First Look | World Medical Innovation Forum - Gene and Cell Therapy

First Look

Realizing GCT Therapies

Mass General Brigham investigators presented their high potential new technologies. Clinicians and researchers from Harvard-affiliated hospitals highlighted the potential of their research in a up-close looks at new technologies. 

These showcased technologies are designed to inform investors, entrepreneurs, investigators, donors and others who share a passion for accelerating the application of high impact technologies to the benefit of patients.

2021 Presenters

Versatile Polymer-Based Nanocarriers for Targeted Therapy and Immunomodulation
Enhancing Vesicles for Therapeutic Delivery of Bioproducts
Personalized iPSC-Derived Dopamine Progenitor Cells for Parkinson’s Disease
Oncolytic Viruses: Turning Pathogens into Anticancer Agents
Gene Therapies for Neurological Disorders: Insights from Motor Neuron Disorders
Rare but Mighty: Scaling Up Success in Single Gene Disorders
Unlocking the Secret Lives of Proteins in Health and Disease
New Scientific and Clinical Developments for Autologous Stem Cell Therapy for Parkinson’s Disease Patients
Impacts of Human Genetic Variation on CRISPR Gene Editor Off-Target Effects
Treating Rett Syndrome through X-Reactivation
Enhanced Gene Delivery and Immunoevasion of AAV Vectors without Capsid Modification
Cell Therapy Innovations at MGH
Gene Therapy for Cerebral Genetic Vasculopathies
RNA Therapy for Brain Cancer
Regenerating T Cell Immunity
Getting to the Heart of the Matter: Curing Genetic Cardiomyopathy
Repurposed Tumor Cells as Killers and Immunomodulators for Cancer Therapy
Control of AAV Pharmacology by Rational Capsid Design
Versatile Polymer-Based Nanocarriers for Targeted Therapy and Immunomodulation
Natalie Artzi, PhD

Assistant Professor, BWH
nartzi@partners.org

Dr. Artzi uses an integrative approach that combines material science, chemistry, imaging and biology in the design of smart materials. In her latest work, looking at non-viral vectors for gene therapy, she has developed a nanoparticle-based platform that allows the delivery of different types of nucleic acids. In animal models, this platform has demonstrated efficacy in multiple therapeutic areas.

Enhancing Vesicles for Therapeutic Delivery of Bioproducts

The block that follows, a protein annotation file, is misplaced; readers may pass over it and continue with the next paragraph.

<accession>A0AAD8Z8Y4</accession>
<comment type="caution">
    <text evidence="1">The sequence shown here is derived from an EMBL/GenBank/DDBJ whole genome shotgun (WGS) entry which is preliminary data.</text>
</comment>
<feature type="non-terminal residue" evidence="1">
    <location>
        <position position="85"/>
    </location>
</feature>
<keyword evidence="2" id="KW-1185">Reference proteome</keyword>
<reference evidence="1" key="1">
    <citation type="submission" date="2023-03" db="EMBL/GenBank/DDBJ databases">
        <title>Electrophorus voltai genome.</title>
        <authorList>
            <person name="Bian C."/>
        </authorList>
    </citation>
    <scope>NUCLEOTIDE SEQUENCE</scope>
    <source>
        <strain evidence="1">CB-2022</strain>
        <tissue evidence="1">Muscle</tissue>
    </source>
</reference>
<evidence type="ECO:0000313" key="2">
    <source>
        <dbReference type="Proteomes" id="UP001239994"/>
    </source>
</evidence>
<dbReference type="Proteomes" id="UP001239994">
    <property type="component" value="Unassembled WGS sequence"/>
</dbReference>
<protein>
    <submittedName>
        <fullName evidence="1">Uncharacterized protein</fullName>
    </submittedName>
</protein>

Xandra Breakefield, PhD

Geneticist, MGH; Professor, Neurology, HMS
breakefield@helix.mgh.harvard.edu

Koen Breyne, PhD

Molecular Biologist, MGH; Instructor, Neurology, HMS

Drs. Breakefield and Breyne have been focused on developing non-viral vectors to enhance gene delivery and have identified extracellular vesicles as a promising payload carrier for therapeutic interventions. They have advanced their work, developing what they term “supercharged extracellular vesicles,” a universal delivery technology applicable to functional delivery of multiple biomolecules, and are working to translate this to the clinic.

Personalized iPSC-Derived Dopamine Progenitor Cells for Parkinson’s Disease
Bob Carter, MD, PhD

Chairman, Department of Neurosurgery, MGH; William and Elizabeth Sweet, Professor of Neurosurgery, HMS
bcarter@mgh.harvard.edu

A prolific researcher, Dr. Carter’s latest work has focused on developing a treatment for Parkinson’s disease. His efforts have resulted in a number of innovations in the development of induced pluripotent stem cells-derived dopamine progenitor cells. Dr. Carter and his team have successfully treated 1 patient and are working studies to support a full Phase 1 trial.

Oncolytic Viruses: Turning Pathogens into Anticancer Agents
Nino Chiocca, MD, PhD

Neurosurgeon-in-Chief and Chairman, Neurosurgery, BWH; Harvey W. Cushing Professor of Neurosurgery, HMS
eachiocca@partners.org

A pioneer in biologic treatments of central nervous system disorders, Dr. Chiocca will discuss his latest efforts where he uses oncolytic viruses to treat solid tumors. He has completed a Phase 1 trial with a first generation oncolytic HSV to treat glioblastoma and is now working on IND-enabling studies for second-generation therapeutic. Beyond glioblastoma, this technology is applicable to pancreatic cancer and many other solid tumors.